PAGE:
The supreme council is the highest authority of the organization. It is composed of the heads of the member states. It is the highest decision-making entity of the GCC. The supreme council sets the vision and the goals of the Gulf Cooperation Council. Decisions on substantive issues require unanimous approval, while issues on procedural matters require a majority. Every member state has one vote.[26]

Ministerial Council

The Ministerial Council is composed of the Foreign Ministers of all the Member States. It convenes every 3 months. It primarily formulates policies and makes recommendations to promote cooperation and achieve coordination among the member states when implementing ongoing projects. Its decisions are submitted in the form of recommendations to the Supreme Council for its approval. The Ministerial Council is also responsible for preparations of meetings of the Supreme Council and its agenda. The voting procedure in the Ministerial Council is the same as in the Supreme Council.[26]

Secretariat General

The Secretariat is the executive arm of the Gulf Cooperation Council. It takes decisions within its authority and implements decisions approved by the Supreme or Ministerial Council. The Secretariat also compiles studies relating to cooperation, coordination, and planning for common action. It prepares periodical reports regarding the work done by the GCC as a whole and regarding the implementation of its own decisions.[26]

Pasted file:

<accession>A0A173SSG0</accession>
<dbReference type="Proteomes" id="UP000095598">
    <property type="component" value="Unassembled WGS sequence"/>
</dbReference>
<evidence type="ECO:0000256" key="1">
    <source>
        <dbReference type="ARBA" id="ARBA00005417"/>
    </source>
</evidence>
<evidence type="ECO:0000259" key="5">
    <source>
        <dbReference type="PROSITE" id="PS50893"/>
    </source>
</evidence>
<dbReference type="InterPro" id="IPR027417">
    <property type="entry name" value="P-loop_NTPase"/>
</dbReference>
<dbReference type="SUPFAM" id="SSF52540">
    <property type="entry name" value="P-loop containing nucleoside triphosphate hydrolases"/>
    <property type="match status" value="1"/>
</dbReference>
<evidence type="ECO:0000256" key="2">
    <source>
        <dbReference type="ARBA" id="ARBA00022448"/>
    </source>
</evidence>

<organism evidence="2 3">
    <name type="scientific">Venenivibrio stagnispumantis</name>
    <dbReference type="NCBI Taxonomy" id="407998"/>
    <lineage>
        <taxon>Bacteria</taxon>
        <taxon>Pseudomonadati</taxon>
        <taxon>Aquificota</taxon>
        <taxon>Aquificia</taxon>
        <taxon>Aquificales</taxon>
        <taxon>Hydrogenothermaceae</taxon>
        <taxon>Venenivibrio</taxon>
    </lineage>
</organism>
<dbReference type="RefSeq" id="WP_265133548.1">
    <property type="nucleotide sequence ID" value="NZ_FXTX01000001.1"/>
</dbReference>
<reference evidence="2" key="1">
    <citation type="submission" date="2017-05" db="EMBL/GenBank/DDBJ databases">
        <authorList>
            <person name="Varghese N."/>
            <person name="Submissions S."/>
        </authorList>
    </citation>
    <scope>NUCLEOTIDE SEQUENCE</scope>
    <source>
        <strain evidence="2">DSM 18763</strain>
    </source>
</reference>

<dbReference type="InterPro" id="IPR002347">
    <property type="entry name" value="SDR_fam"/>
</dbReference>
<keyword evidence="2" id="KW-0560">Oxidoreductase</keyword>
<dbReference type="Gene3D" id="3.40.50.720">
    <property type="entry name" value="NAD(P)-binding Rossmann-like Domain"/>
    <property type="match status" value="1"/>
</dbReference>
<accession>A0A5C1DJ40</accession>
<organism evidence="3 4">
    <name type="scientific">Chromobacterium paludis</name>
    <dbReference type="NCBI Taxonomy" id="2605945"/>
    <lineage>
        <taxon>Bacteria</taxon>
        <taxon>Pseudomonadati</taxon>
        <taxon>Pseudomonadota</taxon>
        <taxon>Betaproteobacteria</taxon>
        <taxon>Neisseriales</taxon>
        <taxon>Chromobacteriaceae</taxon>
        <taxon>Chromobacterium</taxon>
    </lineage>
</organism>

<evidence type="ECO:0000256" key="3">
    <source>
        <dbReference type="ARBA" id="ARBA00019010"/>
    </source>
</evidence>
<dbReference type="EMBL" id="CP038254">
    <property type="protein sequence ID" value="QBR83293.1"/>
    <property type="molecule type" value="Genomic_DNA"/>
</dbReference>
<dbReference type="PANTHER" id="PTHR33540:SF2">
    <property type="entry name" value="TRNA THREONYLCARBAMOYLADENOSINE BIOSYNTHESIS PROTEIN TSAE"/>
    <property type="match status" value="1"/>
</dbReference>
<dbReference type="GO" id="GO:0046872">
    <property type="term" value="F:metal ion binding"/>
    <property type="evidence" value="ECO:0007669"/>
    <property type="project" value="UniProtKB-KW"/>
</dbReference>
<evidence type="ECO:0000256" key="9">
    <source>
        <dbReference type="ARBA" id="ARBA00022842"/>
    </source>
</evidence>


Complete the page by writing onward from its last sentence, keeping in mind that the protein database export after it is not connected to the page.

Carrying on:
Monetary Council

On 15 December 2009, Bahrain, Kuwait, Qatar and Saudi Arabia announced the creation of a Monetary Council to introduce a single currency for the union. The board of the council, which set a timetable and action plan for establishing a central bank and choose a currency regime, will met for the first time on 30 March 2010. Kuwaiti foreign minister Mohammad Sabah Al-Sabah said on 8 December 2009 that a single currency may take up to ten years to establish. The original target was in 2010. Oman and the UAE later announced their withdrawal of the proposed currency.

In 2014, major moves were taken to ensure the launch of a single currency. Kuwait's finance minister stated that a currency should be implemented without delay. Negotiations with the UAE and Oman to expand the monetary union were renewed.[23]

Patent Office